James 5:16 says, “Confess your sins one to another, and pray for one another that you may be healed.”
John Wesley often said that he instituted bands among the people called Methodist in order to create a setting where James 5:16 could be practiced and lived out.
In keeping with that verse, for the past eighteen months when Howard, Jonathan, Winfield and I have met together each week we have asked each other “Do you have a sin to confess?” In what follows, let me share briefly what I am learning about how valuable asking each other that disturbing question is.
According to James 5:16, healing happens when we confess our sins, not only to God, but to one another. Yet why is that? Why is confessing our sins, not only to God but to our fellow band members, such a catalyst in transformation? Engaging in this practice each week has caused me to ponder that question as never before.
Here’s what I’ve concluded so far: Because it leads to death and then to life.
Confessing our sins to one another forces us to experience a two-fold death.
There is a death to self and especially our religious self. I’m embarrassed and ashamed to tell others what I’ve done. What will they think of me?
Openly confessing my sins to my band members thus strikes a blow at the root of my pride, particularly my religious pride. It causes me to humble myself, to admit my weakness, my brokenness, my selfishness. And trust me, you can never go wrong with humility!
In addition to a death to self, there is also a death to the sin itself. My resistance to confess my sin to others forces me to ask, “Do I want to stop doing that so badly that I’m willing to confess it to someone else?”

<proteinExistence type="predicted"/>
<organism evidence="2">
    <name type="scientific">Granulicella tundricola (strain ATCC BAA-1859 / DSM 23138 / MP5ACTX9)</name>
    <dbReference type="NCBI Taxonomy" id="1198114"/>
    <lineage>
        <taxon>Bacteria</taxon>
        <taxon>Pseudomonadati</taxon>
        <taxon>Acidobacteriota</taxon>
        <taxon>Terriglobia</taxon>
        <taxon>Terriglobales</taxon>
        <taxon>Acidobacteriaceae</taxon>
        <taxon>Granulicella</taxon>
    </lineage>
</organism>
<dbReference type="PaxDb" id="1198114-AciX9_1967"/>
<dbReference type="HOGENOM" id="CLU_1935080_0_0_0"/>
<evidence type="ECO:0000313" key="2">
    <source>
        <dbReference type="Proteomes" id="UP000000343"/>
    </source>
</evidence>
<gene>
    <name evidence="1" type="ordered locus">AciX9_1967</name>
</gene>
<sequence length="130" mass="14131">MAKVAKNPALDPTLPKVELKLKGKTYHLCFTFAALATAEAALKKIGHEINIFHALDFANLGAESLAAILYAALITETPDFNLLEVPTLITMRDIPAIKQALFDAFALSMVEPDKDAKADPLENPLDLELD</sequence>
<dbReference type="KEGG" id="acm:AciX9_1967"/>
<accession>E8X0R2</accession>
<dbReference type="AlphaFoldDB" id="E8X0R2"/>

Someone has wisely said, “Don’t tell God that you really want to be free from your sin if you insist on hiding it and being silent about it.” When we openly confess it, we are, in effect saying, “I want that destructive thing in my life to die.”
But in confession, not only do we experience a necessary dying to self and sin, we also experience resurrection and life. James tells us to confess and to “pray for one another.” Through the prayers of our fellow band members we receive grace as we hear the authoritative word of divine forgiveness spoken over us. We also receive empowerment through the Spirit to “Go and sin no more.”
Confessing to one another is also life-giving in that it draws us back into community, into fellowship with one another. In Life Together, Dietrich Bonhoeffer puts it like this: “Sin demands to have us by ourselves. It withdraws us from the community. The more isolated we are, the more destructive will be the power of sin over us . . . In confession the breakthrough to community takes place.”
Confess your sins one to another. In my band experience I am discovering how vitally important this practice is. Truly, as James says, it is the pathway to healing.
A discipleship band is a group of 3-5 people who read together, pray together and meet together to become the love of God for one another and the world.
If you prefer a hard copy version of this guide with people you meet in person. You can get it from our store here.